Similarities between Cost Allocation and Cost Apportionment

The same process is repeated for production department Y, and the total overhead cost that should be allocated to each production department is calculated by adding the overhead costs from each service department. Basis of absorption of overhead refers to the method used to allocate indirect costs to products or services. The choice of basis of absorption will depend on the nature of the cost and the objective of the allocation.

It involves dividing a total amount based on specific criteria, such as population, sales, or usage. The purpose of apportionment is to distribute resources or costs in a manner that reflects the relative contributions or benefits of each entity or jurisdiction. With the surge in e-commerce activities, states have been actively reevaluating their approach to sales apportionment, particularly concerning digital transactions.

Absorption is the process of including all overhead costs in the cost of a product or service. In this method, overhead costs are absorbed into the cost of each product or service based on a predetermined overhead absorption rate. The absorption rate is calculated by dividing total overhead costs by the total number of units produced.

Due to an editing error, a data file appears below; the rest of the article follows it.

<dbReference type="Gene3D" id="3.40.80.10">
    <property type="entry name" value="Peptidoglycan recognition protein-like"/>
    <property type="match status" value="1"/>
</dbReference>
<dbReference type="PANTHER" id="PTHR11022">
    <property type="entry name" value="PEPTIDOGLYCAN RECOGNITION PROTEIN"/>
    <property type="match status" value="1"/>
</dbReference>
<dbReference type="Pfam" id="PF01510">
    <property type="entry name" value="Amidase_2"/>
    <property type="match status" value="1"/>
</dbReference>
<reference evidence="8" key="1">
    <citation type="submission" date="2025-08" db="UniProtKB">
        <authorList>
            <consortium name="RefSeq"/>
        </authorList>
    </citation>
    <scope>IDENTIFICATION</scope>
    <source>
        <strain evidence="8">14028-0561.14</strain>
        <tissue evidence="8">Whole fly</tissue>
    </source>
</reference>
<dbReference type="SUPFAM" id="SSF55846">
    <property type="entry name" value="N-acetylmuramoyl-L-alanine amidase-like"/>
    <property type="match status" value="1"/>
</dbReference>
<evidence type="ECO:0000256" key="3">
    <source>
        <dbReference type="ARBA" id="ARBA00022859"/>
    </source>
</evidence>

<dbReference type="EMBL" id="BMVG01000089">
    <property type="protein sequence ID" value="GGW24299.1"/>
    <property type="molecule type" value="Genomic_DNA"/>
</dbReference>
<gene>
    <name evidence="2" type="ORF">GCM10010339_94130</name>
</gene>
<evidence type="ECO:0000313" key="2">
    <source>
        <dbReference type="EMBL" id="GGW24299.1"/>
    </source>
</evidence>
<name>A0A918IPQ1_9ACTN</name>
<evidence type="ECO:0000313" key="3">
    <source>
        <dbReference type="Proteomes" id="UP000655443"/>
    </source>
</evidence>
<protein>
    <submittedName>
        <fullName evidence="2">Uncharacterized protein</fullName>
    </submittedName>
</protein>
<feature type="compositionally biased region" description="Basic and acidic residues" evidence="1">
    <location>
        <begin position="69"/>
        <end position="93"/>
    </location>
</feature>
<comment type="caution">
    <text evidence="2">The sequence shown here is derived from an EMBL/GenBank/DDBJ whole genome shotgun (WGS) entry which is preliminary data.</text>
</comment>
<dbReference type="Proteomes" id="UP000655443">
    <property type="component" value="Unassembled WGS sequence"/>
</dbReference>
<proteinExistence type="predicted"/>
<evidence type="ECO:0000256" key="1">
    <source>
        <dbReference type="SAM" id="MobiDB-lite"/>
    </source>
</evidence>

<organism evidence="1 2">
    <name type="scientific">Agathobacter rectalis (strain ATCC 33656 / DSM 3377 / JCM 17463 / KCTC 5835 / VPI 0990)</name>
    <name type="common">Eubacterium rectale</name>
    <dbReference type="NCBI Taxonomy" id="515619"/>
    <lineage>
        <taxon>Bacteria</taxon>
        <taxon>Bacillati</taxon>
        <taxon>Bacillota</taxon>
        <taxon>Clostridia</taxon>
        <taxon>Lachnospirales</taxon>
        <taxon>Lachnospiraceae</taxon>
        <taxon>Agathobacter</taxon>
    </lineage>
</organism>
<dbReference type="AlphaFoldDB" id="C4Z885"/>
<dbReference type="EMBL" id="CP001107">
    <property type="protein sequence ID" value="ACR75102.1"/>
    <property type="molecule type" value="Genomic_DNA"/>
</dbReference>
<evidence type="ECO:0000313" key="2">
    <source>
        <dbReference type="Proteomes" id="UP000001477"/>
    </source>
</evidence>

States must take steps to prevent unfair and unnecessary taxation when businesses operate across states. Allocation and apportionment are the two main strategies used by governments to calculate a company’s tax exposure. Both methods have their own advantages and disadvantages and the choice of method depends on the type of costs being assigned and the level of accuracy required. Cost Allocation is more detailed and accurate but can be prone to inaccuracies if the cost driver used does not accurately reflect the consumption of costs. Cost Apportionment is simple but can result in inaccuracies if the basis used to divide the costs is not an accurate reflection of the consumption of costs. Although most federal programs operate on a fiscal year basis, some aspects of programs are set to the calendar year.

Allocation vs. Apportionment